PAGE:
Why the EU might be about to make Chinese electric cars more expensive


Small wonder then, that executives at European carmakers have been distinctly lukewarm about the EU’s initiative.

Earlier this year, Volkswagen Group’s chief executive Oliver Blume warned that the introduction of tariffs was “potentially dangerous”, because of the risk of retaliation.

Last month BMW boss Oliver Zipse told investors “you could very quickly shoot yourself in the foot” by engaging in trade battles, adding “we don’t think that our industry needs protection”.

Ola Källenius, chief executive of Mercedes-Benz has gone a step further, publicly calling for tariffs on Chinese EV imports to be lowered rather than raised, to encourage European companies to do a better job.

Support for the EU investigation has largely come from France. Yet even among French manufacturers, there is doubt as to whether tariffs are the correct approach.

Carlos Tavares, head of the Stellantis group which includes Peugeot, Citroen, Vauxhall/Opel and DS, has described them as “a major trap for countries that go down that path”.

He has warned that European carmakers are in a “Darwinian” struggle with their Chinese rivals, something that is likely to have social consequences as they pare back costs in an effort to compete.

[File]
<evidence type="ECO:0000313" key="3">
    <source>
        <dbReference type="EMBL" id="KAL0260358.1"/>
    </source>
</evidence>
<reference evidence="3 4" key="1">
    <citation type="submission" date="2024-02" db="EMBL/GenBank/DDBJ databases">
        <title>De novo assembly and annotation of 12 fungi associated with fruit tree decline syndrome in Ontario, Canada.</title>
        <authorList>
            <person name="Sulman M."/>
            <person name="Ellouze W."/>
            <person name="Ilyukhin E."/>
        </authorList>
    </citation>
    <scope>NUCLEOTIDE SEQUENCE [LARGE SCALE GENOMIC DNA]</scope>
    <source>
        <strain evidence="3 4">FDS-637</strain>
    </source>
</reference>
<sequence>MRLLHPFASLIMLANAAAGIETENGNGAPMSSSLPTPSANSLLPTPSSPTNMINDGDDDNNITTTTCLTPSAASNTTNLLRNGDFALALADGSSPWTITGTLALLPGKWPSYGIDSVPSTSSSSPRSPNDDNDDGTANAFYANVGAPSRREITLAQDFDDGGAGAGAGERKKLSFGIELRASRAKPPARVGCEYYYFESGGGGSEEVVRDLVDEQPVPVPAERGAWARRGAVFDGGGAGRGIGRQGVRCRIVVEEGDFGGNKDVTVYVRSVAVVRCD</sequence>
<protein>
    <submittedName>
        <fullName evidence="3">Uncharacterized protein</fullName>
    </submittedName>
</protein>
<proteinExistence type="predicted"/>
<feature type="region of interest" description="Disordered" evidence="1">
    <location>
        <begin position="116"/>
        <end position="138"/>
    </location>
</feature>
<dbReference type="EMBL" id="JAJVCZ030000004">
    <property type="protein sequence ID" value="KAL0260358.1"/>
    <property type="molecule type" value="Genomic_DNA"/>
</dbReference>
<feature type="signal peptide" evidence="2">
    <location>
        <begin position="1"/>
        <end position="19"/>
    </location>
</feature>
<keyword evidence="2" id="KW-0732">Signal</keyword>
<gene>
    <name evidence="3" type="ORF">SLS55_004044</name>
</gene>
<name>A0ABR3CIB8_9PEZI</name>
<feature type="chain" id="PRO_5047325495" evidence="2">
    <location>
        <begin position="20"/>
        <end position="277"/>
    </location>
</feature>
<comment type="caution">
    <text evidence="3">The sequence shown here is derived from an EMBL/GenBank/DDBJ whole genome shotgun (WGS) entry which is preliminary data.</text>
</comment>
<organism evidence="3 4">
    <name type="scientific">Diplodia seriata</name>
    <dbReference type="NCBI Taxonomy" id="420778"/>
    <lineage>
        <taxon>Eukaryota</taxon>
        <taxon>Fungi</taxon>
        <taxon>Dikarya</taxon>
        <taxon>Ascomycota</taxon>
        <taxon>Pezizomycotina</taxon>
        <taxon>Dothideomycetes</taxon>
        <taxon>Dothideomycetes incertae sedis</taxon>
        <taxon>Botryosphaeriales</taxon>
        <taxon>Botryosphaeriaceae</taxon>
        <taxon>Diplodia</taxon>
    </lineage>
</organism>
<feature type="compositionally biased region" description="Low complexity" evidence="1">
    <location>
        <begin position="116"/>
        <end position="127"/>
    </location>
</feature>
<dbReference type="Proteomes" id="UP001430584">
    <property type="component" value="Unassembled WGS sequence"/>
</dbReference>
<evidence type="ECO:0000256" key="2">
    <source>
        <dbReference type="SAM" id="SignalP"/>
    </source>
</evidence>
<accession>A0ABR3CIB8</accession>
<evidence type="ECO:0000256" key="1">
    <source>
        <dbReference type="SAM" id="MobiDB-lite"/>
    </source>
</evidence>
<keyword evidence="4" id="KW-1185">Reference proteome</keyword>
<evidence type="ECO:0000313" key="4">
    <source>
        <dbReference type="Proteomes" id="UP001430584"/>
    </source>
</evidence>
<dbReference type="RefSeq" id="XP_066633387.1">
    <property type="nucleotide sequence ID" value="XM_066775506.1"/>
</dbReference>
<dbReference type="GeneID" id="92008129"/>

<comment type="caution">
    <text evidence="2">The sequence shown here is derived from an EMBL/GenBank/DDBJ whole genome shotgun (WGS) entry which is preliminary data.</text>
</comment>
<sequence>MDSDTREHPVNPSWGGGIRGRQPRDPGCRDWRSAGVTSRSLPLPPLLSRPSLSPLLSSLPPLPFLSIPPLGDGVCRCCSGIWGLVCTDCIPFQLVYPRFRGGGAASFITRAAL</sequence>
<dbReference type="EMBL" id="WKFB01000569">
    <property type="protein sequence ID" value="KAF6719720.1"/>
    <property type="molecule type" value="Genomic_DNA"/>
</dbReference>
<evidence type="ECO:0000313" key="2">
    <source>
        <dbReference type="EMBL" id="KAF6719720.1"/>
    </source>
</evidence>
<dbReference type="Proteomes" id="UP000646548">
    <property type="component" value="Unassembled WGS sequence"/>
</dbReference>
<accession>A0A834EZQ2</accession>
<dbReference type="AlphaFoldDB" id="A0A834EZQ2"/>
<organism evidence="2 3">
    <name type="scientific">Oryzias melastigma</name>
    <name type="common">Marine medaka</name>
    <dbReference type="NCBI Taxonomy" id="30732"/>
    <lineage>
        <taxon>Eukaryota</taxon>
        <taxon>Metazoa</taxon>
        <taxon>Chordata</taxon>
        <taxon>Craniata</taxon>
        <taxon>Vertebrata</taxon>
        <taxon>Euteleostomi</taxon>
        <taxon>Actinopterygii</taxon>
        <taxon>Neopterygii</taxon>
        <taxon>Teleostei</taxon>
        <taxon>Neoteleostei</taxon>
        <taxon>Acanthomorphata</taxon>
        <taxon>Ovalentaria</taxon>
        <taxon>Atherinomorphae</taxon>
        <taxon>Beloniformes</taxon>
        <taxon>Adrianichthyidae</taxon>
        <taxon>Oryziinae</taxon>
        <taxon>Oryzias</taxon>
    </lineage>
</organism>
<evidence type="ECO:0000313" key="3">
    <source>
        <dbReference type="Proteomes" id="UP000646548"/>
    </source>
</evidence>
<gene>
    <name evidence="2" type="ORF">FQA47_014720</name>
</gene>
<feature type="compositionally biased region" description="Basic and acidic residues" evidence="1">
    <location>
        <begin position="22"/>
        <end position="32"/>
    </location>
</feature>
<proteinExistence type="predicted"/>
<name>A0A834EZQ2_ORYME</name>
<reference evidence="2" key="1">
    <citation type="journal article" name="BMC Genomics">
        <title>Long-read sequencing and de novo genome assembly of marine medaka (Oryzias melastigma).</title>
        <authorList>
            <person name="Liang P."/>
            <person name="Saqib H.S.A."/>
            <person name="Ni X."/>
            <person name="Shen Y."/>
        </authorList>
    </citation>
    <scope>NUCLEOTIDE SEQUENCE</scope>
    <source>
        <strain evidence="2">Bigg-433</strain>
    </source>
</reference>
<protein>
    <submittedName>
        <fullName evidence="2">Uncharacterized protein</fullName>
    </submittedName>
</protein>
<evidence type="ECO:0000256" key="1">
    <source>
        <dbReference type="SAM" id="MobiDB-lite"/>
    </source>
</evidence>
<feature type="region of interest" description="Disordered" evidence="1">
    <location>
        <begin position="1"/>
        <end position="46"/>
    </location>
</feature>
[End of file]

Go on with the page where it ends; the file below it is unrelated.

Renault’s chief executive Luca de Meo, meanwhile, says “we are not in favour of protectionism, but competition must be fair”.

He has called for the adoption of a strong European industrial policy to promote the sector, taking inspiration from policies launched by the US and China – in an effort to compete with both.

Meanwhile, the UK is looking on with interest. The head of the country’s trade watchdog, the Trade Remedies Authority, has previously made it clear he would be ready to set up an investigation into Chinese EVs, if ministers or the industry wanted it.

So far it is understood no such request has been made. Ultimately, as a deeply political issue, it will be something for the next government to address, after the election.

What higher tariffs may give Europe is more time for both car manufacturers and policymakers to adapt to the challenge from China.

But many within the industry acknowledge that if Europe is to remain a major player in the global automotive sector, it will have to do much more than simply set up barricades at home.



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